In a 2015 report to Congress, the Office of the National Coordinator for Health Information Technology (ONC) provided a definition of information blocking, an analysis of the extent to which the practice exists in the industry, and recommendations to address the issue.
What is Information Blocking?
Section 4004 of the 21st Century Cures Act (Cures Act) defines information blocking. In general, information blocking is a practice by a health care provider, health IT developer, health information exchange, or health information network that, except as required by law or specified by the Secretary of Health and Human Services (HHS) as a reasonable and necessary activity, is likely to interfere with, prevent, or materially discourage access, exchange, or use of electronic health information (EHI).
What are examples of practices that could constitute information blocking?
Section 4004 of the Cures Act specifies certain practices that may constitute information blocking:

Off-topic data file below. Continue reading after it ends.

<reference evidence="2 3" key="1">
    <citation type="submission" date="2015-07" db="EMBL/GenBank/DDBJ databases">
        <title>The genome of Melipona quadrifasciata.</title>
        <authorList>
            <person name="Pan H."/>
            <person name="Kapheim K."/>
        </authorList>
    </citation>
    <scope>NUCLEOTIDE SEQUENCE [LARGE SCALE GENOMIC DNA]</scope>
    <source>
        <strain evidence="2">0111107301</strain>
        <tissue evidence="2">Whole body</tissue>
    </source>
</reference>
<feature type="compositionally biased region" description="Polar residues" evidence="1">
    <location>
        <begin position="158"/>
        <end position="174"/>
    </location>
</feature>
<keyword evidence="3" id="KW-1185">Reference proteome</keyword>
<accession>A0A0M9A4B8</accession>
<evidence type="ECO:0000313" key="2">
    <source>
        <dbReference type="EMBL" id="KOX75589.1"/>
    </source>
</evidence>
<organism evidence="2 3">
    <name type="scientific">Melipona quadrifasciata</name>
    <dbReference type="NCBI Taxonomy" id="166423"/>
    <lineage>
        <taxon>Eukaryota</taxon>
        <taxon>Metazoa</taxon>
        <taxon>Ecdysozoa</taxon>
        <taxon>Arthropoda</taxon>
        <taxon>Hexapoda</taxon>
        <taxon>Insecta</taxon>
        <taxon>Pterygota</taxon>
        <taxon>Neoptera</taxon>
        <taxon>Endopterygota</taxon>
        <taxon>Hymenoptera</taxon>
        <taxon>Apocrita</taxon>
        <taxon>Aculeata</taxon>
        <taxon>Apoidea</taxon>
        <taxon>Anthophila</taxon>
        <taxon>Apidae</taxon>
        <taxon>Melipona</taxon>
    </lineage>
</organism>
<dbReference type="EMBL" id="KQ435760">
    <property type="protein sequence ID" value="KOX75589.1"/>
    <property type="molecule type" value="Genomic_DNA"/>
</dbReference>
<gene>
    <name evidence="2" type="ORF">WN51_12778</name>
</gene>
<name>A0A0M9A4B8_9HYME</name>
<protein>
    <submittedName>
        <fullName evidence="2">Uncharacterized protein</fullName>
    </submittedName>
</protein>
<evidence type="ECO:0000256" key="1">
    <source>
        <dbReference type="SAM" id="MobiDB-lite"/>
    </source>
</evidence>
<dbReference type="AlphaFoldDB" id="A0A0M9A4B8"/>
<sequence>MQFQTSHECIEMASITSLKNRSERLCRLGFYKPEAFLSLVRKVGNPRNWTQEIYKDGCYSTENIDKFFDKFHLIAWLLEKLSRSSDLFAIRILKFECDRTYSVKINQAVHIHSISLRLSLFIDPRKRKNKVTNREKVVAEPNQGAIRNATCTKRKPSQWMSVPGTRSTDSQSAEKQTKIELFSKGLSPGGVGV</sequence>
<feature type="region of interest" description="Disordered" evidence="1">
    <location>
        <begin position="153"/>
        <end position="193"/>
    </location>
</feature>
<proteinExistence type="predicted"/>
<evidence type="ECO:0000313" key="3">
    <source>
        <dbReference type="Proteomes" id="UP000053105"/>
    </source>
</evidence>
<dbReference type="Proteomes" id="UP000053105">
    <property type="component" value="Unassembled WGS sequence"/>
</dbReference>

- Practices that restrict authorized access, exchange, or use under applicable State or Federal law of such information for treatment and other permitted purposes under such applicable law, including transitions between certified health information technologies;
- Implementing health information technology in nonstandard ways that are likely to substantially increase the complexity or burden of accessing, exchanging, or using EHI;
- Implementing health information technology in ways that are likely to—
- Restrict the access, exchange, or use of EHI with respect to exporting complete information sets or in transitioning between health information technology systems; or
- Lead to fraud, waste, or abuse, or impede innovations and advancements in health information access, exchange, and use, including care delivery enabled by health information technology.
ONC also specifies in its recent notice of proposed rulemaking (proposed rule) numerous examples of practices that may implicate the information blocking provisions, which include, but are not limited to:
- Imposing formal or informal restrictions on access, exchange, or use of EHI.
- Implementing capabilities in ways that limit the timeliness of access, exchange, or use of EHI.